Pakistani Foreign Minister Shah Mahmood Qureshi noted this week that Islamabad had cooperated with US inquiries to facilitate peace talks before the Taliban came to power and that it had agreed to US military inquiries during the war.
“We have been criticized many times for not doing enough,” Qureshi told The Associated Press on Wednesday. “But we weren’t valued enough for doing what was done.”
Qureshi would not answer directly whether Pakistan would allow surveillance equipment to be deployed or drones to fly over it.
“You don’t have to be physically there to exchange information,” he said of the US. “There are smarter ways of doing this.”
The CIA and ISI have a long history in Afghanistan that dates back to their common goal of arming mujahideen – “freedom fighters” – against the occupation of the Soviet Union in the 1980s. The CIA sent weapons and money to Afghanistan through Pakistan.
Osama bin Laden was one of these fighters. Others became leaders of the Taliban, who emerged victorious from a civil war in 1996 and took control of most of the country. The Taliban gave refuge to bin Laden and other al-Qaeda leaders, who carried out fatal attacks on Americans abroad in 1998 and then hit the United States on September 11, 2001.
After 9/11, the US immediately sought Pakistan’s cooperation in the fight against al-Qaeda and other terrorist groups. Released cables released by the National Security Archive of George Washington University show that officials in the administration of President George W. Bush made several demands on Pakistan, from intercepting arms shipments to al-Qaeda to providing US intelligence information and permission to Military and intelligence planes fly over Pakistan territory.
The CIA would carry out hundreds of drone strikes from Pakistan against al Qaeda leaders and others allegedly linked to terrorist groups. Hundreds of civilians died in the strikes, according to outside observers, leading to widespread protests and public anger in Pakistan.
Pakistan, meanwhile, continued to be accused of hosting the Taliban after the US-backed coalition ousted the group in Kabul. And bin Laden was killed in 2011 by US special forces in a secret raid on a compound in the Pakistani city of Abbottabad, home of the country’s military academy. The bin Laden operation led many in the US to question whether Pakistan was hosting bin Laden and angered Pakistanis who believed the raid violated their sovereignty.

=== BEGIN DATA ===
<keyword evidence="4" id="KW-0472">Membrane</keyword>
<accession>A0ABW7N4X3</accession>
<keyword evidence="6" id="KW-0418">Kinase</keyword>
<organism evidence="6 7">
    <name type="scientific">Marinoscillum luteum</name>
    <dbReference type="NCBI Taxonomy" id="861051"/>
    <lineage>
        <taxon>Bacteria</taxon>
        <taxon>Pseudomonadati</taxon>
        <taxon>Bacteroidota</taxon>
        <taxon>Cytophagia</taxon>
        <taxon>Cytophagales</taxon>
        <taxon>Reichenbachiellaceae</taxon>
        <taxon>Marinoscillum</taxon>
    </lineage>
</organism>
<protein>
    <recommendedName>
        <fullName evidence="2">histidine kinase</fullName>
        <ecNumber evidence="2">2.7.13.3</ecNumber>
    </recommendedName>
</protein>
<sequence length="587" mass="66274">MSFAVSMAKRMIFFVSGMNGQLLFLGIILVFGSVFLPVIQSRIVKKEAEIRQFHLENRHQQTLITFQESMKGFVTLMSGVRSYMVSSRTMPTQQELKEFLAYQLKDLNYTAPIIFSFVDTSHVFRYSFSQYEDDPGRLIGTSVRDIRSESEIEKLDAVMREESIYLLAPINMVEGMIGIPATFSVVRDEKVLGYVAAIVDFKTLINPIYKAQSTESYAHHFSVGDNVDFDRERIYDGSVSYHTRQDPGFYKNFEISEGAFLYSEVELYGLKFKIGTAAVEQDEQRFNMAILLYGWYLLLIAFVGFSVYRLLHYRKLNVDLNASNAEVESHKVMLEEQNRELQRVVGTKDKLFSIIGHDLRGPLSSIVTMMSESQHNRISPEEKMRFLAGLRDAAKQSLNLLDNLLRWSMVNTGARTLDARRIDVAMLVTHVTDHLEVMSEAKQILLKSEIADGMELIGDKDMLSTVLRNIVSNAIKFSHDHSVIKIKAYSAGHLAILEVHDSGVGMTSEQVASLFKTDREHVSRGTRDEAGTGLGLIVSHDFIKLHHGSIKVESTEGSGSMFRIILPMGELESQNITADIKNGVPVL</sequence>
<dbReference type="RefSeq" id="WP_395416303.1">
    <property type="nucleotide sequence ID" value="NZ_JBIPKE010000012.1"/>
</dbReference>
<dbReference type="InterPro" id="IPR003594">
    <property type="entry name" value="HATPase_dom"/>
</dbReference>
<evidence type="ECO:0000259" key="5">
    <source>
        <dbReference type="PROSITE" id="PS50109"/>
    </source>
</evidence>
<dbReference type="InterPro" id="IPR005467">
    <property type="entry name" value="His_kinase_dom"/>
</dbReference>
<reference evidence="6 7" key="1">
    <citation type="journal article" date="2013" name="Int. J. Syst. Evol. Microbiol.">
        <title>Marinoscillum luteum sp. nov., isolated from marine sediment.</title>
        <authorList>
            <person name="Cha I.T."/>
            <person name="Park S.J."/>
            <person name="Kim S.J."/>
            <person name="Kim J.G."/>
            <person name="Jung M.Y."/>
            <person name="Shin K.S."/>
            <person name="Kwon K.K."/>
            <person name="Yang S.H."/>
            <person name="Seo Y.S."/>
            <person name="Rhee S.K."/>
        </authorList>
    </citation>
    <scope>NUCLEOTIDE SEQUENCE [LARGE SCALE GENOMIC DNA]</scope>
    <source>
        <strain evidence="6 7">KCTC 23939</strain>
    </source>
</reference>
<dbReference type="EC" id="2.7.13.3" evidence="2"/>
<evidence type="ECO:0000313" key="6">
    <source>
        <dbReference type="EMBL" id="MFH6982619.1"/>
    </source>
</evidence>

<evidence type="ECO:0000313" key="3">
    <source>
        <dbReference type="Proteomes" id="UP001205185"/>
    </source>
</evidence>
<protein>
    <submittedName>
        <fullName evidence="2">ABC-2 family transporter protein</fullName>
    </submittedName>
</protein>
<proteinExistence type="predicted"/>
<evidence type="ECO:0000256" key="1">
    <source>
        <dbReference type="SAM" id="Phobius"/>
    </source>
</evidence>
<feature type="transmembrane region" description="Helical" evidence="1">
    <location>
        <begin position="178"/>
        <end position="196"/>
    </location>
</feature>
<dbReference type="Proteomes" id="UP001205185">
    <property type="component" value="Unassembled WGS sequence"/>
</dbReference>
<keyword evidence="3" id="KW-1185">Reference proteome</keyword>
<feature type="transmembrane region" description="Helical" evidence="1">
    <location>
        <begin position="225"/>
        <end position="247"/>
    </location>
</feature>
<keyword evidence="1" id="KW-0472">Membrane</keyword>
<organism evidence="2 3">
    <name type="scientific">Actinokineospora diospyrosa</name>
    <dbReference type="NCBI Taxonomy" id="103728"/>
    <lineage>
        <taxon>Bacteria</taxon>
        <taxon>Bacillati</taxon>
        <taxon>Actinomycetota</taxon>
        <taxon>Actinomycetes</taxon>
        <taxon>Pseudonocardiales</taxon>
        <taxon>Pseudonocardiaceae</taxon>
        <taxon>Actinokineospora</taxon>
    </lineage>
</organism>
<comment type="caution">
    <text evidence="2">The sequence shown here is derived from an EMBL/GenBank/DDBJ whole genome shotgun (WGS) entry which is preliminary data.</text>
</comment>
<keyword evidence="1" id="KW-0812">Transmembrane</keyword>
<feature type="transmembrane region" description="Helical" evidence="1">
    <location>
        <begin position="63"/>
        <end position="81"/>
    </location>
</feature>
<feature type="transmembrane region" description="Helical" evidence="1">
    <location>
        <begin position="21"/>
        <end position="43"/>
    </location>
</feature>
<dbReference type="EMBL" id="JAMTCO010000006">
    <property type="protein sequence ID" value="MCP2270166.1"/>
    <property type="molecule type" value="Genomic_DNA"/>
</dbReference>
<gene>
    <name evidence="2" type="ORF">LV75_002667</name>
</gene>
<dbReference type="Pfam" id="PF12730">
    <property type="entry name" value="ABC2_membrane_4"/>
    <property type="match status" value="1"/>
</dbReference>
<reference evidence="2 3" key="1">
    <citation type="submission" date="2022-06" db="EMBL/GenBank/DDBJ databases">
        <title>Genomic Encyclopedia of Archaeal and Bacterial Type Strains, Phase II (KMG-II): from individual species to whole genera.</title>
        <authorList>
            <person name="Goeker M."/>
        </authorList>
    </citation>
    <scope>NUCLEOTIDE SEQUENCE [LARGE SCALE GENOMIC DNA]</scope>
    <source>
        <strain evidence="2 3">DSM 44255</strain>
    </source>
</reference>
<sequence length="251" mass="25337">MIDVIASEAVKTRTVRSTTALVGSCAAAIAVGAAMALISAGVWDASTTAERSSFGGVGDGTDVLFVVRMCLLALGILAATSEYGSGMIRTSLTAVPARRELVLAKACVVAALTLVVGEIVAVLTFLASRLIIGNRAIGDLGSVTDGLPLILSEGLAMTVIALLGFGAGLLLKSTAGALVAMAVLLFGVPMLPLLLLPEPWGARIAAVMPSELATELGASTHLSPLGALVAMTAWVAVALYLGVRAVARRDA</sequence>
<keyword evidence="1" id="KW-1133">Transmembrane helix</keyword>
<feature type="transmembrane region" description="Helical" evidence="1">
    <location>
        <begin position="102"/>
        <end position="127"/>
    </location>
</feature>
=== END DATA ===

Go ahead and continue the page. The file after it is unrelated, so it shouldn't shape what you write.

For years, CIA officials tried to confront their Pakistani counterparts after gathering additional evidence that Pakistani intelligence officers helped the Taliban transport money and fighters into a then-growing insurgency in neighboring Afghanistan, said Douglas London, who ran the anti- CIA terrorist operations in South Asia until 2018.
“They said, ‘You just come into my office and tell me where the location is,'” he said. “Usually they just paid lip service to us and said they couldn’t confirm the information.”
London, author of the forthcoming book The Recruiter, said he expected American intelligence to consider establishing a partnership with Pakistan on common enemies like al-Qaeda or Islamic State-Khorasan, who were most recently responsible for the deadly suicide attack Had taken in front of the Kabul airport month during the final days of the US evacuation.
The risk, according to London, is sometimes “your partner is just as much a threat to you as the enemy you are pursuing”.
The Associated Press Writer Edith M. Lederer contributed to this United Nations report.